1922 Chicago Pageant of Progress Regatta
The Chicago Pageant of Progress Regatta
Speed enthusiasts from all parts of the country gathered on the waters of Lake Michigan at Chicago on August 3rd, 4th, and 6th to decide the supremacy of speed craft. There were some 30 boats present for the races. A circular course of two and a half miles was laid off inside the breakwater just north of the Municipal Pier, which afforded splendid opportunities for viewing the races. Thousands watched the races each day and there is no doubt that this event has done much to interest the public in motor boat racing.
The chief event was the Great Lakes Speed Boat Championship for he Harry Sinclair Trophy. This was won by Miss America, "Gar" Wood's famous flyer from Detroit. He won all three heats of the race while Sheldon Clark's Miss Chicago raced second in each day's race. Miss America won by 2/5 of a second on the first day and Baby Sure Cure in third place, was only 3/5 of a second behind the winner. On the second day Miss America made one lap of the course in two minutes and 12 seconds — a world's record of 68.2 miles per hour.
Paul Strasburg's Baby Sure Cure, of Detroit, provided some more spectacular racing. In the Free-For-All on the first day she established a record for single engined hydroplanes by doing the 2½ mile circular course at a speed of 65.5 miles per hour and her average speed for the 15 miles was 61.6 miles per hour. In tuning up on the second day she made a sharp turn at a 65-mile clip, turned a side flip and hit the water bottom up, thus putting her out of commission for the rest of the regatta.
In the 151 Class Margaret III, owned by L. E. Selby of Pekin, Ill., won the races on all three days. R. Lee's Miss Illinois from Dubuque won the first two day's races in the 215 Class but did not finish in the last day's race and P. D. Q. VI, which had placed second in the other two races, won. Ethel X won the first day's start in 320 Class with Van Dyke III in second place. Van Dyke III won the second and third races with Ethel X finishing second in both. Peggy, F. W. Schram's boat from Milwaukee, won the first race for the 705 Class but had to be content with second place in the next two races when W. B. Wilde's Meteor III from Peoria won. In the 1300 Class Oh Min! Harry Parsons' Cleveland boat, took the first two races and Meteor III came out and won the last race. Baby Sure Cure, owned by Paul Strasburg of Detroit, won the first race in the Free-For-All Class with Miss Chicago in second place. The latter boat won the second and third races.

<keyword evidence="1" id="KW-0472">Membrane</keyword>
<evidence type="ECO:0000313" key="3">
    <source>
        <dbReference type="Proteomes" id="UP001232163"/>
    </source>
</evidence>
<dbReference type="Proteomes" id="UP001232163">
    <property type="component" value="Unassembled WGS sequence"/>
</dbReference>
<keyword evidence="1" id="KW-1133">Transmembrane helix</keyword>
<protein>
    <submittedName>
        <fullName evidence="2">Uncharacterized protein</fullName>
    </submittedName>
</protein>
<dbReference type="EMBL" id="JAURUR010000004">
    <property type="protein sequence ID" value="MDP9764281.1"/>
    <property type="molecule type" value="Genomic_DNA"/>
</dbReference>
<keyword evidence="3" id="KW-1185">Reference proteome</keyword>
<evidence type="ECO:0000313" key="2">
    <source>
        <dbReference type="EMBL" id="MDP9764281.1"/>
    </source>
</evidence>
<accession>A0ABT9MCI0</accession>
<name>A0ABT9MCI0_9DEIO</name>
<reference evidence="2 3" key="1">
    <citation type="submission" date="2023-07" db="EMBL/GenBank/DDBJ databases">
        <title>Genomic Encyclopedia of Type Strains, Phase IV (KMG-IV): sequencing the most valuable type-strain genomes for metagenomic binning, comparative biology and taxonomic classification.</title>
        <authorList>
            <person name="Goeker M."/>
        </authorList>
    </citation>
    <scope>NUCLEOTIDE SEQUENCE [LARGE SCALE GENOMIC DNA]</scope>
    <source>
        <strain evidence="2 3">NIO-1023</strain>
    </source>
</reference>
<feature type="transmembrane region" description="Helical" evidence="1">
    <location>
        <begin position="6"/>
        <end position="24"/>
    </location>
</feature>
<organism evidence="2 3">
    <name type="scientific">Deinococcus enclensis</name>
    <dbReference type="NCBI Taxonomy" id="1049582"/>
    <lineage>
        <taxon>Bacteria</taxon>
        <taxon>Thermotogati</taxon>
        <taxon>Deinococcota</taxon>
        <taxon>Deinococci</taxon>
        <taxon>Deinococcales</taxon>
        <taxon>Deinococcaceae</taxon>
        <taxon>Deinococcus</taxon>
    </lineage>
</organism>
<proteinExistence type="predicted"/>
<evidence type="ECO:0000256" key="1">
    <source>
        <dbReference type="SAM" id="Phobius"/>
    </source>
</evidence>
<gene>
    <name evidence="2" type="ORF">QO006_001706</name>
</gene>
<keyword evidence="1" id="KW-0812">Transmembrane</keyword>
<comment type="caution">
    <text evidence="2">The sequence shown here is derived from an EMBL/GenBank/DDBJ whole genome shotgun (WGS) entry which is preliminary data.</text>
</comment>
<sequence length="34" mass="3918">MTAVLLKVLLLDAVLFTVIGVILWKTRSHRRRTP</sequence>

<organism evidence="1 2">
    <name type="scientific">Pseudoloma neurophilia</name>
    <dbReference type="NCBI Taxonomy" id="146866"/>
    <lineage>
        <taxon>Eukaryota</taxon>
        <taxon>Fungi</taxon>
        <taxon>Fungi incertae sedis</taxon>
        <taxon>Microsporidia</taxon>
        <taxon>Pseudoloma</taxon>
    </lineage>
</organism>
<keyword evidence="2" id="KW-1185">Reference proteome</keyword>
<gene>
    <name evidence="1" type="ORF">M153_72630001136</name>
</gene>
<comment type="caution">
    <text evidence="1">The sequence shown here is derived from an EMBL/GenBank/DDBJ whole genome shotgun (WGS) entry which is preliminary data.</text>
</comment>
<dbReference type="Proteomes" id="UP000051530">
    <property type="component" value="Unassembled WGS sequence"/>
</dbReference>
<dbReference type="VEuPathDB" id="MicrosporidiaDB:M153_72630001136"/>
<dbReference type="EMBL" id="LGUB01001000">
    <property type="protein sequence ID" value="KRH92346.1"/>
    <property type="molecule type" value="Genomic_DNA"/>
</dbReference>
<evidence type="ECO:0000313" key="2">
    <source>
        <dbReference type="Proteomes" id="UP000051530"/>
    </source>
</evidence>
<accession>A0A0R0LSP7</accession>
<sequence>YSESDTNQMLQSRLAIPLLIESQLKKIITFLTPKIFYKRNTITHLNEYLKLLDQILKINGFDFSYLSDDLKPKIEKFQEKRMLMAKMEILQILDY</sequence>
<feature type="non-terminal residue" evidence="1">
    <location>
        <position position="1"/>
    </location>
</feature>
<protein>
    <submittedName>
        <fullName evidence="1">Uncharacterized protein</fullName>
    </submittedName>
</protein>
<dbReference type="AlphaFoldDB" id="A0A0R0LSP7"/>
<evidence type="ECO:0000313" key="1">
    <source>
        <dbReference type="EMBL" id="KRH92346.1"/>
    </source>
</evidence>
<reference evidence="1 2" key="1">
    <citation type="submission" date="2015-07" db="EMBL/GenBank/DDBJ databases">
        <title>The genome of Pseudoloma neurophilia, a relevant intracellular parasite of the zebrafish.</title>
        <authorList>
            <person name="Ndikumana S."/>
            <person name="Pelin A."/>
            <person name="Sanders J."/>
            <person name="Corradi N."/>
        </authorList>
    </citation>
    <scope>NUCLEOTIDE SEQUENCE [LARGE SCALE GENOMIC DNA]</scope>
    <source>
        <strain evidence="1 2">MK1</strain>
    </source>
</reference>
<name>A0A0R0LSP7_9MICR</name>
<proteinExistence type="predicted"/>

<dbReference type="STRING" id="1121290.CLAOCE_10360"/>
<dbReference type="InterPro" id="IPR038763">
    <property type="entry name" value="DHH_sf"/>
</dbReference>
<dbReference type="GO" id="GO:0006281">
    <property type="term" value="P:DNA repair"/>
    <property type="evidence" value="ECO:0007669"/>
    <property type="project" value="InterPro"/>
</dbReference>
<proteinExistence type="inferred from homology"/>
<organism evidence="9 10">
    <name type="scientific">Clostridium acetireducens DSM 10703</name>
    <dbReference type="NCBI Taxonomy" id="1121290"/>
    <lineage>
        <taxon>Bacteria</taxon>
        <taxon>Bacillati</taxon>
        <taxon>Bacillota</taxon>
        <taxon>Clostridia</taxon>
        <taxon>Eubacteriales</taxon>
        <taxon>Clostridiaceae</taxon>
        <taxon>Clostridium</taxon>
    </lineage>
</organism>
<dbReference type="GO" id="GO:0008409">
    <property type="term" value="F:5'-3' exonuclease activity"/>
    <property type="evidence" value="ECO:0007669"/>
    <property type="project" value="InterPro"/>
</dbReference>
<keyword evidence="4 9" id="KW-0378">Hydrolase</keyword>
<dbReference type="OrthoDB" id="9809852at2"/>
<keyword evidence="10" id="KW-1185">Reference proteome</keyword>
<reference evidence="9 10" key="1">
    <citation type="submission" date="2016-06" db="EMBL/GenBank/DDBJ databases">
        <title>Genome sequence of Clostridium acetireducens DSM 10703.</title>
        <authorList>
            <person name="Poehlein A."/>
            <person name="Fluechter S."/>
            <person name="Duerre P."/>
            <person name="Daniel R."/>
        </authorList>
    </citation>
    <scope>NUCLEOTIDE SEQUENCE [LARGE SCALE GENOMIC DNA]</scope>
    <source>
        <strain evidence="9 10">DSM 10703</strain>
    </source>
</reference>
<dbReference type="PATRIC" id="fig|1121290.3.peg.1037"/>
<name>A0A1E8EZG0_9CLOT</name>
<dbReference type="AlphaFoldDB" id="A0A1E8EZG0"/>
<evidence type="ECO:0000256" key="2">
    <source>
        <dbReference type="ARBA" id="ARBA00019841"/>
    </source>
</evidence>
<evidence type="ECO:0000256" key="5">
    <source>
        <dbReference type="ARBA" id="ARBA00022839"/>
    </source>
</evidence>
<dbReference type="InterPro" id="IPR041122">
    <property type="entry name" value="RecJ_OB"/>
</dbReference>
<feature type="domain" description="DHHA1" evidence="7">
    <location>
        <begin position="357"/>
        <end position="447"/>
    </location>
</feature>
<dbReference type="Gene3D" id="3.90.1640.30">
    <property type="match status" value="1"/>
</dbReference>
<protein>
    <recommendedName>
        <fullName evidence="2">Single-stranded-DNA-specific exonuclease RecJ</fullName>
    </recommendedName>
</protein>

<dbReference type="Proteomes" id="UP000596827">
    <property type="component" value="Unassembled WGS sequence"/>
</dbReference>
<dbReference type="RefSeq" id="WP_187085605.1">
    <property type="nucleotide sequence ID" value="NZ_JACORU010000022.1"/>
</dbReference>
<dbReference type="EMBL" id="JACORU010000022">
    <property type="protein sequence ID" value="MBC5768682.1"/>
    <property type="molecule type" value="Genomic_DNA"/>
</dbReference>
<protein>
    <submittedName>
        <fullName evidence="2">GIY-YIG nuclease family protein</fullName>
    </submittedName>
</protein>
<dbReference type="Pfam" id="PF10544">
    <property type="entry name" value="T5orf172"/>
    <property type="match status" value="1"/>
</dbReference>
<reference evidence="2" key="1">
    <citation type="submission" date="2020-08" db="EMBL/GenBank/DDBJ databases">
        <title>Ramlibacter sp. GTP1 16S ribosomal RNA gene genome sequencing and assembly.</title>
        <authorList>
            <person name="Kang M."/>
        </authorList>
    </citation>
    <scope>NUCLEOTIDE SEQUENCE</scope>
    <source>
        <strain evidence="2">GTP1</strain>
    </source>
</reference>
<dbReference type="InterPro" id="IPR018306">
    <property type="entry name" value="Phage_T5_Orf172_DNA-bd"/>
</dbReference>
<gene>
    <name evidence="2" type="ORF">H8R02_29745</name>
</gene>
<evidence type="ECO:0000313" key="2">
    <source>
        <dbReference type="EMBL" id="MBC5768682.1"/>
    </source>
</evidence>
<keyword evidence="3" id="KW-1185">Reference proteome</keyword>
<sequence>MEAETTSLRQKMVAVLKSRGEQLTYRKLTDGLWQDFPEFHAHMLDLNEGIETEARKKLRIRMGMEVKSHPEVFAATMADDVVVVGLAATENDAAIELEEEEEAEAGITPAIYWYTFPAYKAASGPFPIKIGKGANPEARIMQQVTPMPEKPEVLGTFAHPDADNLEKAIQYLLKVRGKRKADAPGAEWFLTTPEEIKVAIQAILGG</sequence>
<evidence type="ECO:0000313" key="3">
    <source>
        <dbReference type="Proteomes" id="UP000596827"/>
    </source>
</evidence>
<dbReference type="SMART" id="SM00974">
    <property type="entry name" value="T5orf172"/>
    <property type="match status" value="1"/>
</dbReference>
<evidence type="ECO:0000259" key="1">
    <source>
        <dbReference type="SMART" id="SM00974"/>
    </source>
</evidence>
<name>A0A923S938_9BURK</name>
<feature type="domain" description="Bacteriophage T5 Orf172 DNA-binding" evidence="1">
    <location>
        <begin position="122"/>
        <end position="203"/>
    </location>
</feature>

The success of the regatta and the great number of boats on hand is due in a large measure to the work of Commodore Sheldon Clark and his efficient regatta committee. When Commodore Clark gets "het up" over any event, that event is bound to "go big," and no stone was left unturned to make these races the biggest of any to be held in American waters this summer. With him on the committee were Robert Tarrant, J. W. Sackridge, both vice chairmen and Geo. Schaeffer, secretary, together were a number of other speed boat enthusiasts who live all the way from New York to Iowa and they pulled together strong.
(Reprinted from Yachting, September 1922, pp.119-120)
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